For the Bears to beat the Green Bay Packers on Sunday – and ensure a spot in the playoffs – they need to finally get a return on their $30 million investment in Robert Quinn.
After all, wasn’t Quinn signed for games like this?
“When I look at it, I’m still shocked. I still can’t believe I had a season like I’ve had this year,” Quinn said. “But there’s no excuse. The only person I’ve got to blame is myself for that.”
Pairing Quinn with Khalil Mack and Akiem Hicks was supposed to give the Bears an unstoppable pass rush. Quinn was guaranteed $30 million to go get Aaron Rodgers in a game that matters, or at least help Mack and Hicks go get the best quarterbacks in NFL every week.
Quinn has two sacks and four quarterback hits entering Week 17; the Bears are tied for 15th in the NFL with 34 sacks.
“One of the first things that comes to mind as you strengthen your team is your pass rush affecting the opposing quarterback,” general manager Ryan Pace said in April. “We just feel like Quinn’s a proven pass rusher. … I think we can take a position of strength on our defense and we make it even stronger and more dangerous when you add Quinn and you combine him with the players that are already up there, especially up front.”
There’s been little danger for opposing offenses against the Bears’ $90 million pass rush – the total money guaranteed to Quinn (two sacks, four quarterback hits) and Khalil Mack (nine sacks, four quarterback hits). Unless Quinn breaks out with two and a half sacks on Sunday, the 30-year-old will finish 2020 with a career low sack total; he enters Week 17 with fewer sacks than fellow outside linebacker Barkevious Mingo, who signed for a little over a million bucks this offseason.
To beat Rodgers, though, the Bears cannot settle for mere pressures from Quinn, Mack and their defensive front. They have to hit Rodgers. It’s no coincidence that Rodgers’ worst games of the year coincided with him getting sacked four times (vs. Tampa Bay) and five times (vs. Carolina). Those are his only two games with a passer rating below 100.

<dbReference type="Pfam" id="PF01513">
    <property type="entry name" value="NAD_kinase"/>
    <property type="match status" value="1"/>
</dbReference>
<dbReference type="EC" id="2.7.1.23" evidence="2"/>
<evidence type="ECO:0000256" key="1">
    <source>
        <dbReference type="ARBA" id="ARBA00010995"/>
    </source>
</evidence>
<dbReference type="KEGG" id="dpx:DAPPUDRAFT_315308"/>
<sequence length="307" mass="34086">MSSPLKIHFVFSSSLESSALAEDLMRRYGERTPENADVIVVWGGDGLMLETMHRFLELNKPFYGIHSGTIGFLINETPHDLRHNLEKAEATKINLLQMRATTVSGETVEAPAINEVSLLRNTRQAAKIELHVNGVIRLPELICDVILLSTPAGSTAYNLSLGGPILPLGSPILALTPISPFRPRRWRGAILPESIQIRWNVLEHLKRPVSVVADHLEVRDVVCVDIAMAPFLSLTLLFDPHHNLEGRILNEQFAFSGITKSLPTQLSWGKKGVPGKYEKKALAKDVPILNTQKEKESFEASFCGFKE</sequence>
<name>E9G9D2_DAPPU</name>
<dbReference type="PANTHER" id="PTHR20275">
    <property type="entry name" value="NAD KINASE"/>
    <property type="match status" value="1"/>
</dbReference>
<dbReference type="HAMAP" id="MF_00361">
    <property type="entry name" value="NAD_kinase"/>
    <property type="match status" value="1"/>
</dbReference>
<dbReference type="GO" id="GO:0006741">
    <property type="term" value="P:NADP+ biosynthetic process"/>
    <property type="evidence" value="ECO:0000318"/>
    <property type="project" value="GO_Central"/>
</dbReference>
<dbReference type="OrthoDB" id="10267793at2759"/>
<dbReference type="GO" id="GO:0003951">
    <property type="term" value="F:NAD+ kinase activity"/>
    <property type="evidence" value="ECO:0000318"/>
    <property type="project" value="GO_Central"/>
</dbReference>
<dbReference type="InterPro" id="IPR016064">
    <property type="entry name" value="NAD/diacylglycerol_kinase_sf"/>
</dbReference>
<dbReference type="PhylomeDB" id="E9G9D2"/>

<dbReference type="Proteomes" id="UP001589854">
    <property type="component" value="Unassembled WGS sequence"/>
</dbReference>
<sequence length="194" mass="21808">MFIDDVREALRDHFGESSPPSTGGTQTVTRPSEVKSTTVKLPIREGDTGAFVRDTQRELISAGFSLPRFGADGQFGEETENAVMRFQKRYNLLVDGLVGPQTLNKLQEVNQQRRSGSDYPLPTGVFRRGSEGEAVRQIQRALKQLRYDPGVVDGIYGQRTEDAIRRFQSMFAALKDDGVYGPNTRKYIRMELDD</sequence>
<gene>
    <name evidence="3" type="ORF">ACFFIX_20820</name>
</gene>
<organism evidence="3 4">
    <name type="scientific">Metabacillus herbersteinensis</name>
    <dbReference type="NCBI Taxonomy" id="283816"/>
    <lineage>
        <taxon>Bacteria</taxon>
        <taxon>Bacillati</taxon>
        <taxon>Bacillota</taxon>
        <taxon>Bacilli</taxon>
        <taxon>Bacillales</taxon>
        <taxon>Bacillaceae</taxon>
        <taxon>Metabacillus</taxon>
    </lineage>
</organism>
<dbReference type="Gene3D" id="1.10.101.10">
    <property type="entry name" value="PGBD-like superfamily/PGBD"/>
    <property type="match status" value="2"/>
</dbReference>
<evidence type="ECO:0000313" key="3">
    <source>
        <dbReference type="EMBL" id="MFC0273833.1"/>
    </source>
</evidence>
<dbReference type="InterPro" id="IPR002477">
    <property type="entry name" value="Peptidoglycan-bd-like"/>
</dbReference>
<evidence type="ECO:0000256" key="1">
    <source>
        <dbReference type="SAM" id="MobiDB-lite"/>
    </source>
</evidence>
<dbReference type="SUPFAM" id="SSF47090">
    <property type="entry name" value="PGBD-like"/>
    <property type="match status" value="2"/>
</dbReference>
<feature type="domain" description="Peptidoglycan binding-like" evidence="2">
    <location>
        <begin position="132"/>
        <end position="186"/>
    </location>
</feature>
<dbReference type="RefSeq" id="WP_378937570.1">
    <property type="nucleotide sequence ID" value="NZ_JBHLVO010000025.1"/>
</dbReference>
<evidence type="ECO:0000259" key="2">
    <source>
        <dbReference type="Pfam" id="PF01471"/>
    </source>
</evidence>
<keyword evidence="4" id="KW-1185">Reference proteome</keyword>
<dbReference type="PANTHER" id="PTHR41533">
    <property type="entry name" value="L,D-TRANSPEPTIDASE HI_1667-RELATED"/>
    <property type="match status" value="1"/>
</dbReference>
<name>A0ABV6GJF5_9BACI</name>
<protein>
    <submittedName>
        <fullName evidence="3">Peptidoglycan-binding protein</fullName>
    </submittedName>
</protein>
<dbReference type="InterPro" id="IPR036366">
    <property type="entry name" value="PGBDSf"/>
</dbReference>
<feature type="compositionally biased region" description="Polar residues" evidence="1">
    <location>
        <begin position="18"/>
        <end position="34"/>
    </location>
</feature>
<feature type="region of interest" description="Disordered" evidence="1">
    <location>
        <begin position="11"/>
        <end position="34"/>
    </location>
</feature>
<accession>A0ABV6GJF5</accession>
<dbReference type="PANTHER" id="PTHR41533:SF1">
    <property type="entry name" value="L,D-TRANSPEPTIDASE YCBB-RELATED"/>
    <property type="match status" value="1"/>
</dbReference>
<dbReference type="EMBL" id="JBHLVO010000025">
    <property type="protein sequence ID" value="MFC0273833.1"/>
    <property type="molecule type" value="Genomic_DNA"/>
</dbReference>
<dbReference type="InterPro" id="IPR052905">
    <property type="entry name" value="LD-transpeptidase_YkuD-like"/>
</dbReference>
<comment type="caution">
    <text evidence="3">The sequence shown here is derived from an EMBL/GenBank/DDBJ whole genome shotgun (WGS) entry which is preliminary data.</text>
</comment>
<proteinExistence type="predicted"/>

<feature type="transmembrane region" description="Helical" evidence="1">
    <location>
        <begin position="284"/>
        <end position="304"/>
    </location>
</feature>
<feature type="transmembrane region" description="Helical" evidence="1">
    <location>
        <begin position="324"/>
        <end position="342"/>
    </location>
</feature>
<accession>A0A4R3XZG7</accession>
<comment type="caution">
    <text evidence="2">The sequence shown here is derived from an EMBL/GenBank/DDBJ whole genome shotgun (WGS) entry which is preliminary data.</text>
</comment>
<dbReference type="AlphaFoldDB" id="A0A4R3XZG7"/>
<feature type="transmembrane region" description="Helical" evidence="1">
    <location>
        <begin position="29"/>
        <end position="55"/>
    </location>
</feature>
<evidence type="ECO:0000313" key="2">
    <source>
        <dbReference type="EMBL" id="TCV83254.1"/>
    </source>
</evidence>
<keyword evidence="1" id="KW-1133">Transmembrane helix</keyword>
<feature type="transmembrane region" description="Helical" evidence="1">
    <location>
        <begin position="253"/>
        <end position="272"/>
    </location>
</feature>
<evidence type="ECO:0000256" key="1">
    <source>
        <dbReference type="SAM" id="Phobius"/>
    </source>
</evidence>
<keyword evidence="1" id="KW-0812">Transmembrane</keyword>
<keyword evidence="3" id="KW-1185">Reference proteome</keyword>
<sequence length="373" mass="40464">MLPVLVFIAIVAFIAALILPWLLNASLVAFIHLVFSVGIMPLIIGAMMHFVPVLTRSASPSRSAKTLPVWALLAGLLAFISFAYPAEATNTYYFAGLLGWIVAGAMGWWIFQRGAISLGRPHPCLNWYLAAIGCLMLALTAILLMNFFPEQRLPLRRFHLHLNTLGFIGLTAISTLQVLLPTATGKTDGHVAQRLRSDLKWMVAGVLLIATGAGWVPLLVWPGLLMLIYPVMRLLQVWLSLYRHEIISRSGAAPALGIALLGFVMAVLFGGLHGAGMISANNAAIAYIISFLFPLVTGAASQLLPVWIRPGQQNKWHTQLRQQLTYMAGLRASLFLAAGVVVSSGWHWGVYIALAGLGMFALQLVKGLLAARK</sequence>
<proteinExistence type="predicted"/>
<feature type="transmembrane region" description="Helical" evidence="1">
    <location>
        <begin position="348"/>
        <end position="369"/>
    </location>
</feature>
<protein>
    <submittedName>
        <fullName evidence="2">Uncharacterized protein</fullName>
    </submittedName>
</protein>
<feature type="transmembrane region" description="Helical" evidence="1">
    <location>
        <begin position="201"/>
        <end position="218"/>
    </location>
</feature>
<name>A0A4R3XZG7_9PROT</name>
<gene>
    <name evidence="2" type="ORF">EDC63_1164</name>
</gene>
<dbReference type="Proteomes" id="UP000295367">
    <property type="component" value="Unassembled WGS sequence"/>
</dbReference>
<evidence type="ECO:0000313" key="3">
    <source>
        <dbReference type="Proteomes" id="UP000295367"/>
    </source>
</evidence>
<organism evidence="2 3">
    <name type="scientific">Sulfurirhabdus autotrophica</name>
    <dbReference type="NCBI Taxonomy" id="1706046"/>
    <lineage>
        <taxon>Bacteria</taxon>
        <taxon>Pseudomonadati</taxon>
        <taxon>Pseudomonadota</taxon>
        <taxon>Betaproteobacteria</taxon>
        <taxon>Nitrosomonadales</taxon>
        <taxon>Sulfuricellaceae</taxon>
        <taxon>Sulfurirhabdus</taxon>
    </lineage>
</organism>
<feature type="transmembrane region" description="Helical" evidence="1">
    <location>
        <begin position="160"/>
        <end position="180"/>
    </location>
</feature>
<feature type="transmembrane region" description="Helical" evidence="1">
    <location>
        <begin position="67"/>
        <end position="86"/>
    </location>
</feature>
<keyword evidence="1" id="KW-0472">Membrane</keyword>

And the Bears have to get to Rodgers – not just “affect” him, but hit him – mainly by rushing four. All five of Carolina’s sacks on Rodgers came when not blitzing, per Pro Football Focus; while Bucs defensive coordinator Todd Bowles short-circuited Rodgers by blitzing him (three sacks, two interceptions) that success is the exception, not the rule.
“(Carolina) did a nice job and there’s very few of them that have been able to,” Pagano said. “Tampa obviously did a really good job down there with that win, but again it’s really hard to get No. 12 and confuse him. He’s seen it all and he’s so smart and he’s so efficient.”
Quinn will be back with the Bears in 2021 – he carries a dead cap figure of $23.9 million – and Sunday will mark a potentially final opportunity to change the narrative around his disappointing 2020. The Bears want to see Quinn have more counter moves at the top of his rushes instead of being re-routed upfield, as has happened too often this year. But this isn’t a new thing on which Quinn needs to work – he only has those two sacks, after all, and went over 450 snaps between sacks.
But if the Bears win on Sunday, there’s a good chance Quinn will have played up to his contract.
“I guess if I can double my season production come Sunday and make it impactful, that’s a heck of a great season I guess, to get us in the playoffs,” Quinn said. “But for me personally, it’s been a frustrating year, but I wish I could focus on me right now. But I just want to get into these playoffs. My year hasn’t been great, but as a team we gave ourselves a chance, so that’s all I can really focus on.”